Session 7: The Security of the Free Society

  • Title: Against Militarism
    Author: Christopher Coyne
    Notes: The paper argues that militarism is the main channel through which the most dangerous and obnoxious aspects of Leviathan emerge, expand, and infect all areas of domestic life. It calls on classical liberals to combat what it sees as a dominant militaristic ideology that underpins U.S. foreign policy.
  • Title: Private Sector Options for Security of a Free Society
    Author: Erik Prince
    Notes: The paper looks at the advantage of private sector solutions to modern “Fourth Generation Warfare” largely involving non-state actors using previously classified commercial technology. It argues classical liberals should welcome competition to solving security concerns and that private actors should be judged against government-led efforts on the basis of accountability, reliability and cost.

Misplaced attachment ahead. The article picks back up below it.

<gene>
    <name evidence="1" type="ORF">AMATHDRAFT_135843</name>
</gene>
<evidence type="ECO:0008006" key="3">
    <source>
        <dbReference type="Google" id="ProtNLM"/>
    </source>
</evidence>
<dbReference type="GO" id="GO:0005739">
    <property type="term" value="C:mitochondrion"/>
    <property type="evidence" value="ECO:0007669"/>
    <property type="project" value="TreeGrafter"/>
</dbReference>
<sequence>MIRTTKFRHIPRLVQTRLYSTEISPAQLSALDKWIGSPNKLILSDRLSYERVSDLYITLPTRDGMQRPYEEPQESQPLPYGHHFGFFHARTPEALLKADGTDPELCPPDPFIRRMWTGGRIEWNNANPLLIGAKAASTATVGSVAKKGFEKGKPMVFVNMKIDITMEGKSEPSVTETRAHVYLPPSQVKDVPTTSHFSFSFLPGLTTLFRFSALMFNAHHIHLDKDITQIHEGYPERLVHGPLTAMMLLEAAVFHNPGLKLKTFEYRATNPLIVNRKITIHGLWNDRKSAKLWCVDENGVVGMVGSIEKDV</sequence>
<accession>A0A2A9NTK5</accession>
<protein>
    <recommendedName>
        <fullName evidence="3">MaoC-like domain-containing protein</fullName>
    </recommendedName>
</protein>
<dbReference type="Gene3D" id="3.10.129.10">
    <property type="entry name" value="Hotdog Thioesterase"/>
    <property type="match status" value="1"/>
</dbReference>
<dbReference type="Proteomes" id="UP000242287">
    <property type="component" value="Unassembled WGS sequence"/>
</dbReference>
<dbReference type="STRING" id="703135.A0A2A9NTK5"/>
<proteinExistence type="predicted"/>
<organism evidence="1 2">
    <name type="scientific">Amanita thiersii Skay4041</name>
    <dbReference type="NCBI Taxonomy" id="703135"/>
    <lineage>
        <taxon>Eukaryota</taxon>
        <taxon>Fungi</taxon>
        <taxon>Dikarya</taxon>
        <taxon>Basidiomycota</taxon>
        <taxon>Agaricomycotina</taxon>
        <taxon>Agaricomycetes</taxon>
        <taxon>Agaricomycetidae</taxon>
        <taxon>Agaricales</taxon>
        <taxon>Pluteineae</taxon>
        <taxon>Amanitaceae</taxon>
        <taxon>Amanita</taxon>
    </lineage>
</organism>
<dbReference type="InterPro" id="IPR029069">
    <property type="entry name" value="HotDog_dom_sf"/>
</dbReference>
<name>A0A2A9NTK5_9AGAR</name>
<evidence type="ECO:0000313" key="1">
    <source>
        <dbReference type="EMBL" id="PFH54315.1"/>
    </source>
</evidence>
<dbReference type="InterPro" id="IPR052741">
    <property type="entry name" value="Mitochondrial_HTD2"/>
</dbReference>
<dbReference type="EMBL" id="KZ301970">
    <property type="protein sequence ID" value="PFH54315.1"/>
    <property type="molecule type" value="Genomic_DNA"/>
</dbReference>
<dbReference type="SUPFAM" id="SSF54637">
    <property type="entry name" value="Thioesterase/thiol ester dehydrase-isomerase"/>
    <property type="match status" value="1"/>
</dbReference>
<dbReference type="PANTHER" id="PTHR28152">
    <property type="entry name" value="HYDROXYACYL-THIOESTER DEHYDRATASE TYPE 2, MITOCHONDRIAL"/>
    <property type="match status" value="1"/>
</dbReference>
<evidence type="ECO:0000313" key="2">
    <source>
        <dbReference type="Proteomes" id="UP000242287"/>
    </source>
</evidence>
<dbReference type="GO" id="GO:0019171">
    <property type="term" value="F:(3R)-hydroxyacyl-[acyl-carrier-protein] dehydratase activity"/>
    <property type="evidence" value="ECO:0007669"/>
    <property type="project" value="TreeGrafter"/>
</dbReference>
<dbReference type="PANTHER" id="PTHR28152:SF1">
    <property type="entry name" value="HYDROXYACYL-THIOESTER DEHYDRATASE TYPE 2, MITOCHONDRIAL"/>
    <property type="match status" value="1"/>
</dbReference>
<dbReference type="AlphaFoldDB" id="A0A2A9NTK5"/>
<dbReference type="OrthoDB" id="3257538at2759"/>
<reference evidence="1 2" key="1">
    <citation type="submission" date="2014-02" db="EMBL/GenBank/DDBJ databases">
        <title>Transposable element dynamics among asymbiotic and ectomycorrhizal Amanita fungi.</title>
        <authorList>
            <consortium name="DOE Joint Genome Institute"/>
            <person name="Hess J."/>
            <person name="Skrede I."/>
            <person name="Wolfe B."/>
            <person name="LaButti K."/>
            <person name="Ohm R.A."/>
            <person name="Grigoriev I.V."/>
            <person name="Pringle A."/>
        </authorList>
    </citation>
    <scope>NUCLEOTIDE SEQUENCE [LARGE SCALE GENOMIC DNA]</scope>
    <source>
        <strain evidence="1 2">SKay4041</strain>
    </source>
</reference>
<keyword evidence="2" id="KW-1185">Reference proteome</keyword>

• Title: Technology, Privacy, and Security: The Case of Executive Order 12333
    Author: Kiron K. Skinner
    Notes: Do intelligence statutes and rules substantially contribute to U.S. security, or are they examples of government overreach? This paper looks at the case of Executive Order 12333 and whether it permits government agencies to act in ways that violates individual rights protected by the Constitution. It hi ghlights how government bodies are struggling to develop rules that keep pace with evolving technologies.

Session 8: The Battle for the Free Society in the Academy and in the World of Think Tanks